An unmarried person may want to adopt a child for various reasons. As a single person, the question is: Can an unmarried person adopt children in Arizona?

The short answer: Yes! The marital status of a person does not prohibit someone from adopting a child because—in Arizona—any adult resident can adopt, regardless of whether they are single, separated, or married.

More specifically, this means you can be any kind of “single,” whether this means that you are in an (unmarried) relationship with another person, or you are thinking of raising a child by yourself. Either way, you can adopt.

Is the process different?

Generally, just as for married people, adoption can be conducted through a direct placement adoption or through private adoption agencies in Arizona for those who are not married at the time of adoption.

However, there is one small difference regarding being single but looking to adopt as an unmarried couple.

While this is permitted, there is a little bit of nuance to it. When married couples adopt a child, the child becomes the child of both parents. When an individual adopts a child, it becomes that individual’s child. But, when an unmarried couple adopts a child, one individual in the couple is the adoptive parent, because in Arizona unmarried couples cannot adopt together as one unit.

So in other words, while any adult can adopt, the situation is a bit different for unmarried versus married couples, because unmarried couples are not allowed to adopt a child jointly.

In addition, this can have important implications regarding child custody if you and the person you are with at the time of adoption, but are not married to, end up splitting up.

What does the law look into, if not the marital status?

Instead of concentrating on the marital status of the parent—which could limit great parents from adopting—the law instead focuses on the needs of the child. Whether married or unmarried, the child’s physical and mental health needs are centered as being the most important consideration.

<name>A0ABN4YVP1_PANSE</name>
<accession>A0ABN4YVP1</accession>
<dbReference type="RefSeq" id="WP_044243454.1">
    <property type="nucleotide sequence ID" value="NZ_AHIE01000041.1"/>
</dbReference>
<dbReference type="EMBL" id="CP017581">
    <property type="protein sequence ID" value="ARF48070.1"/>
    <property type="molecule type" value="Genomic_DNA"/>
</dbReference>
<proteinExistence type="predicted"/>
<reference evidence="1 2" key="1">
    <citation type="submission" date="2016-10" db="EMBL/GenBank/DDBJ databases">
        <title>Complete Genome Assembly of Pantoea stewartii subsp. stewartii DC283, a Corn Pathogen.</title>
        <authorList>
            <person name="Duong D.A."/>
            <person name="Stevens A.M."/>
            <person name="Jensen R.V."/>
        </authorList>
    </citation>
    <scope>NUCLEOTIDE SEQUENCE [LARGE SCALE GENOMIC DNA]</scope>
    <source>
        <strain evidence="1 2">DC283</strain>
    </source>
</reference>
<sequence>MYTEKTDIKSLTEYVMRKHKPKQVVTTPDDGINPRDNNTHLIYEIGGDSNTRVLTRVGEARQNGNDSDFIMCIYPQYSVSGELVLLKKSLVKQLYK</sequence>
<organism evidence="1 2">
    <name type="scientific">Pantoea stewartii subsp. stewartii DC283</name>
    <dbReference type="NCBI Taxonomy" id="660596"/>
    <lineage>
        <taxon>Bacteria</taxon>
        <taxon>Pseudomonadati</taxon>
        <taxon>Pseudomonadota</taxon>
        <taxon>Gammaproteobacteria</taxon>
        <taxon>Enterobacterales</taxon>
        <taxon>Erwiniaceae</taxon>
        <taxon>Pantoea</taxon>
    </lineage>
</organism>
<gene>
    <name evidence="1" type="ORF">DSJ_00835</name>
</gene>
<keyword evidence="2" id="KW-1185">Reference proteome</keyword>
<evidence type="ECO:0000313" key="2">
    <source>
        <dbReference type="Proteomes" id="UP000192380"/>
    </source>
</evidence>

However, the qualification criteria can include looking at the stability of the home, which can mean the marital status and length of a marriage. The other considerations that look to the child’s welfare include the financial ability of the adoptive parent to care for the child, an established relationship between the child and the parent, and the prospect of placing the child with siblings.

Certification and home study

Whether you are married or unmarried, you will still need to be certified by the Department of Child Safety in order to ensure the placement is best for the child.

This rule does not apply if you are a close relative, a step parent, or a licensed foster parent of the child and you wish to adopt him or her. If the rule applies to you, then you must be certified to adopt before you submit an adoption petition.

You will also need to do an adoption certification study, which is conducted by an individual from the court, adoption agency, or agency contracted with the Arizona Department of Economic Security and is designed to assess whether you and your home is suited to adopting a child.

This will include performing a complete social history, the applicant’s moral fitness, the applicant’s religious background, and any court actions against the applicant related to child abuse and other maltreatment of children.

Contact Stuart & Blackwell today!

Here at Stuart & Blackwell, we have seen a variety of family situations and believe that everyone should be able to build a family. Adoption can be a hard process to navigate alone or in a couple, one that takes energy, resources, and time. In providing legal counsel, we take this all into account in crafting our services to fit your precise situation, to make sure you get the best service possible as you go through the ups and downs of building the family you have always wanted. We will be with you every step of the way to provide legal counsel on all of the small legal details that might pop up.

Please contact us today to assist you with any and all legal issues around family law in Arizona. We are here to help. Contact us at (480) 420 2900 today for your free consultation.